Libpod includes the kpod command to inspect and manipulate container storage directly. Walsh explained this can be useful if, for example, dockerd hangs or if a Kubernetes cluster crashes. kpod is basically an independent re-implementation of the docker command-line tool. There is a command to list running containers (kpod ps) or images (kpod images). In fact, there is a translation cheat sheet documenting all Docker commands with a kpod equivalent.

One of the nice things with the modular approach is that when you run a container with kpod run, the container is directly started as a subprocess of the current shell, instead of a subprocess of dockerd. In theory, this allows running containers directly from systemd, removing the duplicate work dockerd is doing. It enables things like socket-activated containers, which is something that is not straightforward to do with Docker, or even with Kubernetes right now. In my experiments, however, I have found that containers started with kpod lack some fundamental functionality, namely networking (!), although there is an issue in progress to complete that implementation.

A final command we haven't covered is push. While the above commands provide a good process for working with local containers, they don't cover remote registries, which allow developers to actively collaborate on application packaging. Registries are also an essential part of a continuous-deployment framework. This is where the skopeo project comes in. Skopeo is another Atomic project that "performs various operations on container images and image repositories", according to the README file. It was originally designed to inspect the contents of container registries without actually downloading the sometimes voluminous images as docker pull does. Docker refused patches to support inspection, suggesting the creation of a separate tool, which led to Skopeo. After pull, push was the logical next step and Skopeo can now do a bunch of other things like copying and converting images between registries without having to store a copy locally. Because this functionality was useful to other projects as well, a lot of the Skopeo code now lives in a reusable library called containers/image. That library is in turn used by Pivotal, Google's container-diff, kpod push, and buildah push.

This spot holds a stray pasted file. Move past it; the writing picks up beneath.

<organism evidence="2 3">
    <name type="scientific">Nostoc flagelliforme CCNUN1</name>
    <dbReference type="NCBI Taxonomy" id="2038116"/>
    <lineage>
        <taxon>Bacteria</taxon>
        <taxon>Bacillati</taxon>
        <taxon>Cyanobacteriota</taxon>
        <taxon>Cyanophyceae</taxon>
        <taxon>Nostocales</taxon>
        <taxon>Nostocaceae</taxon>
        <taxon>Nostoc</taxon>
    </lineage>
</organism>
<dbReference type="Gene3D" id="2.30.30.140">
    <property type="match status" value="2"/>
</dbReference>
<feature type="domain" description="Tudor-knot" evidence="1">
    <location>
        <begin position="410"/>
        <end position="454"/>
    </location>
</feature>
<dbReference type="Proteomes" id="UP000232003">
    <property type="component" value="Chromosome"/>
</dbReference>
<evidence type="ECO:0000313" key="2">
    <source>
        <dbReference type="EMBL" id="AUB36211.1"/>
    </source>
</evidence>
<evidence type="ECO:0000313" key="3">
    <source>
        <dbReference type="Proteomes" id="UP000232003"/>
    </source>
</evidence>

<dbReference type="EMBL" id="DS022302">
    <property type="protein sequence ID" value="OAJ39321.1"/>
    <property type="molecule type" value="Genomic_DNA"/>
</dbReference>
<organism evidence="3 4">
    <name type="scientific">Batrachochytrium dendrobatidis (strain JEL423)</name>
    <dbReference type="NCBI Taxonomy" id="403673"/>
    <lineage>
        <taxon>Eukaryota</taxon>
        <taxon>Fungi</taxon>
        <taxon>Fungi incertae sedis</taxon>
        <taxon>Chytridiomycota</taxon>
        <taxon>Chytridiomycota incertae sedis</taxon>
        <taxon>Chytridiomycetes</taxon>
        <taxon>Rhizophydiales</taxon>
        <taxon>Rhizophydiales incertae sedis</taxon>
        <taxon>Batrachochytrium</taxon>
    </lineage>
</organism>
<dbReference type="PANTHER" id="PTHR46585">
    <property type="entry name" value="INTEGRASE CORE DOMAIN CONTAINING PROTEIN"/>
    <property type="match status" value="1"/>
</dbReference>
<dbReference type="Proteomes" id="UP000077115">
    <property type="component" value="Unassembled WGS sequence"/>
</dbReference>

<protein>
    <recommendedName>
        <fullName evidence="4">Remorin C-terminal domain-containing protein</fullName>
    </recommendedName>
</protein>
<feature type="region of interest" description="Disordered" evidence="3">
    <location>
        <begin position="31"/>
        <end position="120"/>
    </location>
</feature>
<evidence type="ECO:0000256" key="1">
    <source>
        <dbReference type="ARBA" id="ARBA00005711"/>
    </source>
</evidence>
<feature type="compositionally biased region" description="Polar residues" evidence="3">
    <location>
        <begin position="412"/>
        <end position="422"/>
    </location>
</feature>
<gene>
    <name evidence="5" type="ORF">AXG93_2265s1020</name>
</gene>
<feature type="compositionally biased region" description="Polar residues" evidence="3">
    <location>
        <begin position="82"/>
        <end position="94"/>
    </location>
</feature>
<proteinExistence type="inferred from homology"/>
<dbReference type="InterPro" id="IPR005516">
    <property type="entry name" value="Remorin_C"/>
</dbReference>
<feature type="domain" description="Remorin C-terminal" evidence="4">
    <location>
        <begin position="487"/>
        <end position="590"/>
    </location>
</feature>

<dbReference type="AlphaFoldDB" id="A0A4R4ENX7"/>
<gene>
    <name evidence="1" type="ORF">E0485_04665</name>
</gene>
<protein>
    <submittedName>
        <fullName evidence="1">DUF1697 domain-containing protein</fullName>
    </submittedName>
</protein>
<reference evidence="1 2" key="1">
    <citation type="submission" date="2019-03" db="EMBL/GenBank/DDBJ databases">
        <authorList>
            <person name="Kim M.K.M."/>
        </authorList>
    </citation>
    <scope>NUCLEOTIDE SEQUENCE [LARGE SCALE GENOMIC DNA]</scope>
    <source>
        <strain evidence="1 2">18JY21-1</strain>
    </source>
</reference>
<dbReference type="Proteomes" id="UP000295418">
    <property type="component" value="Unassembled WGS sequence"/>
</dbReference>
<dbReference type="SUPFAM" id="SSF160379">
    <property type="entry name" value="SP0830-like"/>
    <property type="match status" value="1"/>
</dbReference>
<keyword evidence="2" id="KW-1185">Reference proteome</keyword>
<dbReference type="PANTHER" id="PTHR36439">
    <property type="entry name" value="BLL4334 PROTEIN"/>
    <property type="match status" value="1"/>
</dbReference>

kpod is not directly tied to Kubernetes, so the name might change in the future — especially since Red Hat legal has not cleared the name yet. (In fact, just as this article was going to "press", the name was changed to podman.) The team wants to implement more "pod-level" commands which would allow operations on multiple containers, a bit like what docker compose might do. But at that level, a better tool might be Kompose which can execute Compose YAML files into a Kubernetes cluster. Some Docker commands (like swarm) will never be implemented, on purpose, as they are best left for Kubernetes itself to handle.

It seems that the effort to modularize Docker that started a few years ago is finally bearing fruit. While, at this point, kpod is under heavy development and probably should not be used in production, the design of those different tools is certainly interesting; a lot of it is ready for development environments. Right now, the only way to install libpod is to compile it from source, but we should expect packages coming out for your favorite distribution eventually.

This article first appeared in the Linux Weekly News.